Not counting the playoffs, Matt Moore has a grand total of three games and nine and one-third innings of major league experience. But as first reported by ESPN’s Jerry Crasnick, he is now locked up on a five-year, $14 million deal. That part of it takes him through arbitration. Marc Topkin adds that the Rays hold options for 2017-19, which could make this into an eight-year, $39.75 million deal over the 8 years
Say what you want about the uncertainty of pitching prospects, but this is an absolutely incredible bargain for the Rays. It makes the Evan Longoria deal — the current benchmark for a team-friendly deal — look like an overpay. No, you can’t project a guy as young as Matt Moore to be the next Tim Lincecum, but look at the kind of money Lincecum made through his first five seasons — something like $27 million — and you can see what Moore is foregoing here.
And if Moore does fulfill his potential — even as a merely above average starter — the potential for the Rays to have him through age 30 at less than $40 million is a freakin’ steal.
Not that anyone can really blame him too harshly. Like I said: he has less than ten innings under his belt. He could blow out his arm tomorrow. Now, at age 22, his life is set up better than most people’s ever will be, even if it’s less-set-up than most ballplayers of his talent level typically are through the first five-eight years of their career.
In any case: solid move for the Rays. Just a fantastic business and baseball decision for them.
The Texas Rangers have signed Josh Hamilton to a minor league contract with an invitation to spring training.
Not at all surprising. The Rangers released Hamilton last August, but that was simply to make some room on the 40-man roster. His season was already toast due to the surgery he underwent to repair lateral and meniscus cartilage in his left knee which had the added bonus of revealing that he had an ACL injury as well, which required reconstruction. At the time of his release both he and the Rangers made noises about him coming back on a minor league deal in 2017.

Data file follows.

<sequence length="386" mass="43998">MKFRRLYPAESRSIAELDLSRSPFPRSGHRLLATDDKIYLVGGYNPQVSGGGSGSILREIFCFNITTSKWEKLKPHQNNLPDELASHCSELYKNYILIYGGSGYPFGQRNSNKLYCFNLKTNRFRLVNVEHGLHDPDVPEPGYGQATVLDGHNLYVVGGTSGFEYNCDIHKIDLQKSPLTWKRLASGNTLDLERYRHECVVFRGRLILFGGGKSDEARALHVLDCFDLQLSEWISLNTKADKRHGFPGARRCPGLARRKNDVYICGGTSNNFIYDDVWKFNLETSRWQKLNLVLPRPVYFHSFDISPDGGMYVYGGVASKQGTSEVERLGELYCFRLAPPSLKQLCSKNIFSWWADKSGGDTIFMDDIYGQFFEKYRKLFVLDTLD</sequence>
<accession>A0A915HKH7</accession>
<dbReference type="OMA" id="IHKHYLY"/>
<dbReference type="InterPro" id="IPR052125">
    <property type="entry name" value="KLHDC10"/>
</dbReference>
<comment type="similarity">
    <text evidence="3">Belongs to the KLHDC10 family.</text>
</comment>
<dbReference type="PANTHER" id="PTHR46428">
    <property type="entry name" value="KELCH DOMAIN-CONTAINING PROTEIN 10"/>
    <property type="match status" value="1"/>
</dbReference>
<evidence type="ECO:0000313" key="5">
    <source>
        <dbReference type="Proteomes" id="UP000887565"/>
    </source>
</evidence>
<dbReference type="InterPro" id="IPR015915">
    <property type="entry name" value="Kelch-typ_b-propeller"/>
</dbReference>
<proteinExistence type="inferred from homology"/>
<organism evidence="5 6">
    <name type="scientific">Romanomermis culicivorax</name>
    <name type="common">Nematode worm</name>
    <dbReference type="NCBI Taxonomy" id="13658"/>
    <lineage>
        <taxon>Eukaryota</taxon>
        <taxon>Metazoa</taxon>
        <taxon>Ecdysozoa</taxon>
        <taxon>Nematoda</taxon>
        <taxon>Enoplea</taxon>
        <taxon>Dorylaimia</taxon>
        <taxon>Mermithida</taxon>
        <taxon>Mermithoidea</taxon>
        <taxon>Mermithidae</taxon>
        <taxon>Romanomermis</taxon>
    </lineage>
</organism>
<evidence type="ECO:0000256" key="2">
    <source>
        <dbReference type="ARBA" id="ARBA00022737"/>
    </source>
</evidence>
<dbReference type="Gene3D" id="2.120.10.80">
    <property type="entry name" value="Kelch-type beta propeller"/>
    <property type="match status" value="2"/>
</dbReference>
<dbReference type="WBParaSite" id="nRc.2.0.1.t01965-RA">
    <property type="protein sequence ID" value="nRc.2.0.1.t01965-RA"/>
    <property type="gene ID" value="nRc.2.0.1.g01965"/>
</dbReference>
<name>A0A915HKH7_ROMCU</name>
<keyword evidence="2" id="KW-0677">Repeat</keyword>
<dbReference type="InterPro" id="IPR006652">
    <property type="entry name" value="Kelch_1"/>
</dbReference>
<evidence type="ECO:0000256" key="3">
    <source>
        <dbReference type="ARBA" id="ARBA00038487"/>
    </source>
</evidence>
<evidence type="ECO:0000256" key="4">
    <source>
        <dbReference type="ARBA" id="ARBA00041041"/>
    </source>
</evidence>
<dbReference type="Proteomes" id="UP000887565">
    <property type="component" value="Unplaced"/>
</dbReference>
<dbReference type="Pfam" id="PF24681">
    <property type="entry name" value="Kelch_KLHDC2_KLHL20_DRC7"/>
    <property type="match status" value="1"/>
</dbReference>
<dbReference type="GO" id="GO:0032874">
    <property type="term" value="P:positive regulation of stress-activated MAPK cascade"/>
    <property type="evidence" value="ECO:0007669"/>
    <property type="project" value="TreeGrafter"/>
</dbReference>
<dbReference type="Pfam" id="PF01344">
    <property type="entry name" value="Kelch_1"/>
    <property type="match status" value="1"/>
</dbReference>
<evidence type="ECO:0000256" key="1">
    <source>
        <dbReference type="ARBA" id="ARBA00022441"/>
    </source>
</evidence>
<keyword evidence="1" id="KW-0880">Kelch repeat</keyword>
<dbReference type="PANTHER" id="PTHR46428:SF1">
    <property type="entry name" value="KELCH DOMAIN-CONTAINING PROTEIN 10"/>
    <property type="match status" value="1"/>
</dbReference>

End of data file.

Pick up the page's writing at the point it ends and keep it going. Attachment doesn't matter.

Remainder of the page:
Hamilton turns 36 in May. The smart money has it that his big league career is over, but Hamilton would be silly to retire given that he is owed $30 million this coming season. That the Angels are paying $26.41 million of that makes it far less painful for the Rangers as well. If he can hit in the spring, hey, let him DH some and pay him low money. If not, no skin off of anyone’s nose. He can request a release on April 1 if he hasn’t made the big league roster.
Alex Rodriguez’s transition into retirement has featured a serious move into the business world. He has gone back to school, worked seriously on investments and has started his own corporation. Yes, he’s set for life after making more money than any baseball player in history, but even if his bank account wasn’t fat, you get the sense that he’d be OK given what we’ve seen of his work ethic and savvy in recent years.
He’s going to be getting another paycheck soon, though. For hosting a reality show featuring athletes who are not in as good a financial shape as A-Rod is:
Interesting. Hopefully, like so many other reality shows featuring the formerly rich and famous, this one is not exploitative. Not gonna hold my breath because that’s what that genre is all about, unfortunately, but here’s hoping A-Rod can help some folks with this.